Just before lockdown I attended a mass illegal eviction of 12 households in Westminster. Upon interviewing one particularly angry character he revealed that he had worked for the managing agent for the past 6 years. I asked in what capacity and he said that in return for rent free accommodation he would throw people out if the agent ordered it.

I don’t think Irony was one of his natural character traits

This is a bit of a shady, ill defined world. You don’t see job adverts or job descriptions for this. From the minimal information you can glean when dealing with disputes in HMOs and Property Guardian accommodation, the lead tenant either gets a rent reduction or in the odd case, gets to live there rent free in order to perform their function and often gets the biggest room in the house.

This lead tenant model usually creates enormous havoc and discord.

In one recent Safer Renting case, a lead tenant stuck a poster up in the kitchen, imposing shifts for the different housemates to use the kitchen at different times to promote self-isolation. Sounds reasonable in a sense but it didn’t help to promote group harmony by heading the poster in large, bold letters “Declaration of War”.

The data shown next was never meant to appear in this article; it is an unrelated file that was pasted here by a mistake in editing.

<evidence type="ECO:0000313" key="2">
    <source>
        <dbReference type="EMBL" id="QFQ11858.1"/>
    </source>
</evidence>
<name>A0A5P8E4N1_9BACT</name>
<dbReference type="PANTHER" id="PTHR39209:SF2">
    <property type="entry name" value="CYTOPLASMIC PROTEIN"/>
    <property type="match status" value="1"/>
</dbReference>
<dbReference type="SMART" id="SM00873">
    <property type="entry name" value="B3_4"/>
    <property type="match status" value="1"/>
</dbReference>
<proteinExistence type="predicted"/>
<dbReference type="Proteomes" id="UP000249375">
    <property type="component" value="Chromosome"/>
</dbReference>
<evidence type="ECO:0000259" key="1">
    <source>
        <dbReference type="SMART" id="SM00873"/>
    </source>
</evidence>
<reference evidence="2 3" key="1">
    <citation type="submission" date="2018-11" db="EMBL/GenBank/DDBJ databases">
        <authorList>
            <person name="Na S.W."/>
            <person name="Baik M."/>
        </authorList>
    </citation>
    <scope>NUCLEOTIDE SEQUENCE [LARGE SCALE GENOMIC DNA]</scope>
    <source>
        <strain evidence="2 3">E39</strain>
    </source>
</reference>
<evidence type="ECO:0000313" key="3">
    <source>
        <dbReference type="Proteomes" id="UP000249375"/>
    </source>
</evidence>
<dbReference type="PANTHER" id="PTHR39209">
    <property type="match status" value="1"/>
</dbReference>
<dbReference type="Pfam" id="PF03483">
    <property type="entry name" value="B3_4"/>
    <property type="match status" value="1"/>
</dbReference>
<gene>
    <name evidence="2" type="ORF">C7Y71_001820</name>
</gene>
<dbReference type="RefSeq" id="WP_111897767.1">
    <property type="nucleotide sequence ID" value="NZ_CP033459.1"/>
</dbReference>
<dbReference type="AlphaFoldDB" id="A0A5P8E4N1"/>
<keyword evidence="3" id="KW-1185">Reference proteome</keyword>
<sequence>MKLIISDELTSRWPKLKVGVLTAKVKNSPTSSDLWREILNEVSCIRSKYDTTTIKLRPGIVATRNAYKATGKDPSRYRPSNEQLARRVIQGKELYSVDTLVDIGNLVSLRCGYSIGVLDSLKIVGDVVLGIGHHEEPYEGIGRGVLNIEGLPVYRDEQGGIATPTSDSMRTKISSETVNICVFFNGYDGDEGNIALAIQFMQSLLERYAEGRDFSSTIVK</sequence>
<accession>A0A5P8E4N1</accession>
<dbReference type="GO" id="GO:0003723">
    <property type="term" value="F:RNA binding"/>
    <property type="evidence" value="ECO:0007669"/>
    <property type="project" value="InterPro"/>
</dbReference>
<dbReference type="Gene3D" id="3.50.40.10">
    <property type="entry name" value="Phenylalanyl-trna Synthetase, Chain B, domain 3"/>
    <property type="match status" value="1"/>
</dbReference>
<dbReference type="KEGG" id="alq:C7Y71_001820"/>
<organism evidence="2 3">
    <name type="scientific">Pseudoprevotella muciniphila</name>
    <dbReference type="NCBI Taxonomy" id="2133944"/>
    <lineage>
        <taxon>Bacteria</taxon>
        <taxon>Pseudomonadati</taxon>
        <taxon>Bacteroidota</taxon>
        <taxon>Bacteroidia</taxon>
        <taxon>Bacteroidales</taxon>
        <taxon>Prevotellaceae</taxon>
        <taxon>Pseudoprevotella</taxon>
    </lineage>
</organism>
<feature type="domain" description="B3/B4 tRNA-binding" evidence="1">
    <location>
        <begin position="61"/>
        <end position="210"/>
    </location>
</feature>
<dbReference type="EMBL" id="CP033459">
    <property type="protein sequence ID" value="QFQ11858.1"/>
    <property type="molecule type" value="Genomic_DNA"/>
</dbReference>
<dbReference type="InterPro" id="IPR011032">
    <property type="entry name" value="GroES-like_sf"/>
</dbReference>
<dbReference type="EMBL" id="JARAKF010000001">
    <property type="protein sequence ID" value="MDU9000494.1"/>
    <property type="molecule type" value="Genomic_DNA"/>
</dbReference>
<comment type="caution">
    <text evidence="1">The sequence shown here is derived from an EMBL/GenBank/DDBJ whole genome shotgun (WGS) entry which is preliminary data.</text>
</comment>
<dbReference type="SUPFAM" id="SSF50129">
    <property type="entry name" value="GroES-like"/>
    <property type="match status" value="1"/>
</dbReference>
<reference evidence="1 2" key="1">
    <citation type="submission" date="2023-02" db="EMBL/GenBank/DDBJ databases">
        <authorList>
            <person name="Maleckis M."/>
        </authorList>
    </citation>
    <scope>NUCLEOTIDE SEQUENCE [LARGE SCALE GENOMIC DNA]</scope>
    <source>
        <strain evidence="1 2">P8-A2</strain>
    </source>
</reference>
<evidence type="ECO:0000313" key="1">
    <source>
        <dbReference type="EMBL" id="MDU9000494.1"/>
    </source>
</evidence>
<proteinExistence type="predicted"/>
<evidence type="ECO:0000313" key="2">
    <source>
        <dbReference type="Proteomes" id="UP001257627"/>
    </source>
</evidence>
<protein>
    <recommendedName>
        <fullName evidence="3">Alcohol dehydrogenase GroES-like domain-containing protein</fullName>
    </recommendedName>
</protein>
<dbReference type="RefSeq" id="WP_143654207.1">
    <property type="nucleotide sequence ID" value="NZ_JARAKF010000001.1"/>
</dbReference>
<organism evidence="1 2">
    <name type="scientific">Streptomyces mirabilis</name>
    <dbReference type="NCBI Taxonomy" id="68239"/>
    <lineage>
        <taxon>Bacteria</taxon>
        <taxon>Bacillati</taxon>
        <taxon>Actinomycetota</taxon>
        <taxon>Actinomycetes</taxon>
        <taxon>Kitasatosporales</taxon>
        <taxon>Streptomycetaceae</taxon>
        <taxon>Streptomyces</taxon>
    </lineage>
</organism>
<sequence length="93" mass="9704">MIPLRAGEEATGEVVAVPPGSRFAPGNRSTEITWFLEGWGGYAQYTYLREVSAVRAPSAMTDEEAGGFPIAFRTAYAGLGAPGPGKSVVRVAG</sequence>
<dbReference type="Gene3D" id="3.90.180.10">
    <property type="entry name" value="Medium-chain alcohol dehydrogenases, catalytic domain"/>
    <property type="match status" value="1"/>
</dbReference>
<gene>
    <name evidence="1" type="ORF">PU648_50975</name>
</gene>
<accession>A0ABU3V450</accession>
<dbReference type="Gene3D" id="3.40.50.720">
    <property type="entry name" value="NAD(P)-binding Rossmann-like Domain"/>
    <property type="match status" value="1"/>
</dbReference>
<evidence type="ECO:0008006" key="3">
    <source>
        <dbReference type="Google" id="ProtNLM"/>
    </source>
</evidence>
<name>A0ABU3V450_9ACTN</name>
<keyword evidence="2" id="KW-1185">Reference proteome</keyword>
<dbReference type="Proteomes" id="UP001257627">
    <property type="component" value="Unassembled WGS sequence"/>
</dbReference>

I mean, how would you like to live with someone who you knew was reporting back to the landlord every time you leave a dirty plate on the draining board or had an overnight guest? Breaking the unwritten house rules. Such rules often being devised in the mind of the lead tenant alone.

The difficulty we have from a housing law perspective, is trying to ascertain whether the lead tenant is acting independently or with the sanction of the landlord/agent and there is a genuine legal problem with this.

Harassment, as defined under the Protection from Eviction Act 1977, differentiates between acts done by landlord or agent and acts by “Any other person”, the former being acts that are done that are likely to cause the residential occupier to give up their accommodation, whereas harassment by “Any other person” is defined in the PFEA, as acts that are done with the intention of causing the residential occupier to give up their accommodation.

It is usually far from clear if the lead tenant can be seen as the agent of the landlord or is simply “Another person”, where the evidential standard is far more stringent, so housing law as a solution to the reported problems, isn’t that helpful when you cant clearly identify the legal status of the lead tenant.